Gold Fundamental Outlook: Neutral
- Gold price upside momentum lackluster since mid-April
- The story remains between USD, government bond yields
- Focus next on FOMC minutes, Powell and balance sheet
Gold prices spent most of this past week trading cautiously higher, but on the whole the precious metal has been struggling to make significant upside progress since the middle of April. Risk aversion seemed to play a key fundamental roll over the past 5 trading sessions and may likely continue doing so ahead. A source of anxiety this past week was Fed Chair Jerome Powell pouring cold water on negative rate expectations.
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That pushed the S&P 500 lower as 2-year government bond yields struggled to find much upside progress. This likely continues to reflect prolonged economic uncertainty that may keep the Federal Reserve holding still on current zero-interest-rate settings. The anti-fiat yellow metal understandably found some support. Having no inherent yield, gold can struggle in an environment where interest rates rise and vice versa.
But also, strength in the haven-linked US Dollar may have worked against gold’s favor, depriving bullion from its full potential as an anti-fiat asset. Taking this into account, it seems reasonable why the yellow metal has been rising since March – see chart below. As central banks slashed benchmark lending rates across the world, gold found itself in a rather relatively attractive environment. But will this continue?
A downside risk for gold in the immediate sense could be a surge in market volatility whereby investors prioritize preserving capital. In that scenario, the US Dollar could stand to benefit relative to the yellow metal. FOMC minutes and a speech from Fed Chair Jerome Powell are due ahead. Lately, central bankers have been increasingly warning about the long term threat to growth, undermining quick recovery bets.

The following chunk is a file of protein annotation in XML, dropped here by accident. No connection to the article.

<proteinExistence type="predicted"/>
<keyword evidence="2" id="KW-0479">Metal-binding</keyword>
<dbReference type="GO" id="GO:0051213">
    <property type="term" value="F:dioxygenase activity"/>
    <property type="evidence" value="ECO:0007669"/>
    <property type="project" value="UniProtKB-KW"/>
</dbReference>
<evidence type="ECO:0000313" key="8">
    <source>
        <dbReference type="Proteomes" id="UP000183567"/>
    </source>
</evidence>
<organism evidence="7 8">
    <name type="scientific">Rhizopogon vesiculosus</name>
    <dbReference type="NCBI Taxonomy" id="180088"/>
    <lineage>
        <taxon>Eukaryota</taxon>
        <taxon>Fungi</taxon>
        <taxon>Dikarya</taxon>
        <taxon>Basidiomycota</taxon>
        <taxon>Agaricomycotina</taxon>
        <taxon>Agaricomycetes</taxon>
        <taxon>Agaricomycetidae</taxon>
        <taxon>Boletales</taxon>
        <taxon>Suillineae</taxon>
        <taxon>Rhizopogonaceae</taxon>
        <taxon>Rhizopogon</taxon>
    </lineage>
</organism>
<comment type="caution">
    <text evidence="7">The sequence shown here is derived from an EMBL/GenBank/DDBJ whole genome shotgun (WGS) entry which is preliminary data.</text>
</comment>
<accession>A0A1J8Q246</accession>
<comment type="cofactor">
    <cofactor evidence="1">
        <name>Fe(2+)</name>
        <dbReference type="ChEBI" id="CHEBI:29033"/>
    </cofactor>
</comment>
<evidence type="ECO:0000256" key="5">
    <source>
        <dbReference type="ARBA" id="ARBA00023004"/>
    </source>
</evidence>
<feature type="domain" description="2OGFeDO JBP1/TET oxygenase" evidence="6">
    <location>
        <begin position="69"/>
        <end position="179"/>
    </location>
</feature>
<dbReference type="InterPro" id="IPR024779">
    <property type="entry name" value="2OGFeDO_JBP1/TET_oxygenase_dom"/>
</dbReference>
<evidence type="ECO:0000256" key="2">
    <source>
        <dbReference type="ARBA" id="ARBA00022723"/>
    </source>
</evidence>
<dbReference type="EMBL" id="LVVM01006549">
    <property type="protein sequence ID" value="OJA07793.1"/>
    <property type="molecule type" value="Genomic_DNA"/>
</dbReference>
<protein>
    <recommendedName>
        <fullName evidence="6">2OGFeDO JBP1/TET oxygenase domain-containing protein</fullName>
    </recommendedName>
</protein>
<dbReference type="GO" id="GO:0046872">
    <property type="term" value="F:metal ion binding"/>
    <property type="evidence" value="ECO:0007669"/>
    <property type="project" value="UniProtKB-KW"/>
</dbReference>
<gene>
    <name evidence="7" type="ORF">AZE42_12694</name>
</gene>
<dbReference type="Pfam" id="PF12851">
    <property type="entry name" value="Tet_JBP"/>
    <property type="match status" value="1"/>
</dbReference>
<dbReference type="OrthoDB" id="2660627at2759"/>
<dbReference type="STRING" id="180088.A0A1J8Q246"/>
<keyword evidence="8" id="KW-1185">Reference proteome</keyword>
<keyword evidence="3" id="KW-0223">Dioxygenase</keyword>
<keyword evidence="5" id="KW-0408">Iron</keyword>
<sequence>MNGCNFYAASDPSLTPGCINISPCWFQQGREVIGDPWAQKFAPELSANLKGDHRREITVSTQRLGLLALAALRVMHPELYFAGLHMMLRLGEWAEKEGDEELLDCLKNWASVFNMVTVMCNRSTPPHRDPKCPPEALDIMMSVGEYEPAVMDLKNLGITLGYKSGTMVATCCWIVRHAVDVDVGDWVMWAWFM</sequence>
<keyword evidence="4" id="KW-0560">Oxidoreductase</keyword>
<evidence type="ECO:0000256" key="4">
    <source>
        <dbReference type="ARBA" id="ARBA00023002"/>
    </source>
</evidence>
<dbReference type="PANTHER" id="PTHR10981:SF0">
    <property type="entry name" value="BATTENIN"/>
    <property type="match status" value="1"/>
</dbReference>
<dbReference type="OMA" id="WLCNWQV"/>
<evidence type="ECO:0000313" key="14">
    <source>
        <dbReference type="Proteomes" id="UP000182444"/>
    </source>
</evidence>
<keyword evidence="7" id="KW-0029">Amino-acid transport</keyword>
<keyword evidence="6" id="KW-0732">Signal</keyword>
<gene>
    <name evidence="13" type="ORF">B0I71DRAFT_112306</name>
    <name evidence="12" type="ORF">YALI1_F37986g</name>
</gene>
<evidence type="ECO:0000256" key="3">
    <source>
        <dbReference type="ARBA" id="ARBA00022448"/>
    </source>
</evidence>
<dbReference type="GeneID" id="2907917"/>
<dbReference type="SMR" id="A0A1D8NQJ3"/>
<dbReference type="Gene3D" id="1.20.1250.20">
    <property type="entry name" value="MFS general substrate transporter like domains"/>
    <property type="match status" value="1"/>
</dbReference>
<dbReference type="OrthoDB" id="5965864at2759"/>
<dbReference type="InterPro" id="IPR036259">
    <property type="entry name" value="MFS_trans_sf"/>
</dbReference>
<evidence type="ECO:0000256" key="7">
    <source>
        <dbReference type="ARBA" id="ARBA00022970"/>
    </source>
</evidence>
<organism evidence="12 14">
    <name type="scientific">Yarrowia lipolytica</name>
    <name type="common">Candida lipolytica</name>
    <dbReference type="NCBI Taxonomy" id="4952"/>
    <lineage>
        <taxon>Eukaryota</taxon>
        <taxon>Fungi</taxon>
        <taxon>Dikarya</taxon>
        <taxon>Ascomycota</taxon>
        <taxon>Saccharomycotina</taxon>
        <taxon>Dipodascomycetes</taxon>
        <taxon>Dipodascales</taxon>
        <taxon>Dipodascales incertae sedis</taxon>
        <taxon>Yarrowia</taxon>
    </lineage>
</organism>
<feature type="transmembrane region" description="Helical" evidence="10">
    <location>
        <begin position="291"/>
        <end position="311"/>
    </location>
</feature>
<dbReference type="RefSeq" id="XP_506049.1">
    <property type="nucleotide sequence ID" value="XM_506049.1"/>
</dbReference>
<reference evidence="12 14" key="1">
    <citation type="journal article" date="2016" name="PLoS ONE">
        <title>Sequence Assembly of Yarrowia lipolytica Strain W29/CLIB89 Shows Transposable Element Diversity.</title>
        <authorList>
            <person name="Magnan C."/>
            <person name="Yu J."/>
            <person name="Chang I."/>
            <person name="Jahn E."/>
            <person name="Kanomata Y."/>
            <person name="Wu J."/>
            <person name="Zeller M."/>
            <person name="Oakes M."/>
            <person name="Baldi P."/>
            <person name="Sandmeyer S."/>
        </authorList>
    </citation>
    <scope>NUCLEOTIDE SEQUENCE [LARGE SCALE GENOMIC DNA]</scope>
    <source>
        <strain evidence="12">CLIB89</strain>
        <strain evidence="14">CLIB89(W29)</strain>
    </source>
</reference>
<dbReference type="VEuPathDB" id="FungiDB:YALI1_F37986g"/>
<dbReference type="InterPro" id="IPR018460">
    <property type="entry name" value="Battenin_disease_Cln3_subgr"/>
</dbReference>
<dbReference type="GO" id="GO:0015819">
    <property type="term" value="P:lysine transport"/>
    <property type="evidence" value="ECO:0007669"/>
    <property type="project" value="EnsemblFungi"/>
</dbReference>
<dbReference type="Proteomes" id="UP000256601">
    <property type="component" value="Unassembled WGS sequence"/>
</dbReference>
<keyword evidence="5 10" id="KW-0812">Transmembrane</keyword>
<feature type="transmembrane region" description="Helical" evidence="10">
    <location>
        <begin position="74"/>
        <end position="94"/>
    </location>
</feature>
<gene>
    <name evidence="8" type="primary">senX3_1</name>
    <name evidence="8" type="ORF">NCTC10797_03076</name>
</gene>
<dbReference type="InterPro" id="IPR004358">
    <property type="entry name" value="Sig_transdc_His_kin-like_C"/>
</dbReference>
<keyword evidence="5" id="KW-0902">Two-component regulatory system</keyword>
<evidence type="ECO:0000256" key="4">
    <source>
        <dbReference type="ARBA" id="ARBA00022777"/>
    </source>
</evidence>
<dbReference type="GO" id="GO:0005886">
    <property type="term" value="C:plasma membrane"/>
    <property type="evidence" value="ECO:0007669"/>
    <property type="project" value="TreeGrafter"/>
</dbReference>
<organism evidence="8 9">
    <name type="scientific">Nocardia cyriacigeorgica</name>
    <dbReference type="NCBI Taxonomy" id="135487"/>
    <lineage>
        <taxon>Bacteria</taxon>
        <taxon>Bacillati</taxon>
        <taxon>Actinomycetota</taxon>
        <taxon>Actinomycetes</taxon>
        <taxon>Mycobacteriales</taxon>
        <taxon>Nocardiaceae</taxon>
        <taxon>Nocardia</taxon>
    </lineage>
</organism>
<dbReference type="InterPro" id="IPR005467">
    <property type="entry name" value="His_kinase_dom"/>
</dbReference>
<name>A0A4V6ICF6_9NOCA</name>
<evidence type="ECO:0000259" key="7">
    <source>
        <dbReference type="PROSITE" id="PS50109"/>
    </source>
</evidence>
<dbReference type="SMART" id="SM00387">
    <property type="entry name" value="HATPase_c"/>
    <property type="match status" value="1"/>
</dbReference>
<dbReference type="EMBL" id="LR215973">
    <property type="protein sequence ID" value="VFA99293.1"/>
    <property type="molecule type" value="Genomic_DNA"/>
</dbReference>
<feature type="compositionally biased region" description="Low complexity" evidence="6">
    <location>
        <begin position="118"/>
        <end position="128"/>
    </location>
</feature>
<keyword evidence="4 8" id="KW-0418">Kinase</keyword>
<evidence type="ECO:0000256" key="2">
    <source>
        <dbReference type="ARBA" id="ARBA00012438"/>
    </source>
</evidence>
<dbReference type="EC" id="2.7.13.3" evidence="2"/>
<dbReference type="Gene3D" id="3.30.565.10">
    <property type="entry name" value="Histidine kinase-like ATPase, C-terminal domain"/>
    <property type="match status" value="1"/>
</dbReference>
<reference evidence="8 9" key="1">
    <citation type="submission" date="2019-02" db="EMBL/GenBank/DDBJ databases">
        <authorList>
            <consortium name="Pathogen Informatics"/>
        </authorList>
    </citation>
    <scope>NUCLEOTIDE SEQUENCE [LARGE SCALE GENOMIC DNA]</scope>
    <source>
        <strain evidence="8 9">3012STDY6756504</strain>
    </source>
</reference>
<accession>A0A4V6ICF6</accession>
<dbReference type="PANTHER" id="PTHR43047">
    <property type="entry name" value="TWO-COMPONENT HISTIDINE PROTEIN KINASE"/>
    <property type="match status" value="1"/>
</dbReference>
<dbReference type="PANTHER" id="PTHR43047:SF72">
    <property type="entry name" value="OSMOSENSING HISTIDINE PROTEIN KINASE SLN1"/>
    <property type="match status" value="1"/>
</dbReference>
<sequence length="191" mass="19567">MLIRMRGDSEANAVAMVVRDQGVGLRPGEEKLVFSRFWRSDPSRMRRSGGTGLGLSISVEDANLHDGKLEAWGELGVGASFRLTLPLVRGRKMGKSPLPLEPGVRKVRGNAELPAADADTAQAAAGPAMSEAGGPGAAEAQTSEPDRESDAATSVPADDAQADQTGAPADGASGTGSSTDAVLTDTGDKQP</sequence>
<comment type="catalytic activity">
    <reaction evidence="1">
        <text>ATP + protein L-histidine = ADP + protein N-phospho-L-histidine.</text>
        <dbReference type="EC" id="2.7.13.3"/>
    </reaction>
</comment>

Meanwhile there have been rising concerns over US-China trade relationships as tensions simmer. At the same time, the Fed has undertaken extraordinary measures to lubricate capital markets. Last week, its balance sheet grew the most in over 3 weeks as it launched historic efforts to buy corporate debt. But also, the same vigor seen from the central bank at the onset of the crisis in open market operations has been fading.
In the long run, depressed yields across the globe can work in gold’s favor and that may keep prices elevated despite near term noise. With that in mind, it’s a neutral call for the weekly gold fundamental outlook.
( 00:05 GMT )
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— Written by Daniel Dubrovsky, Currency Analyst for DailyFX.com
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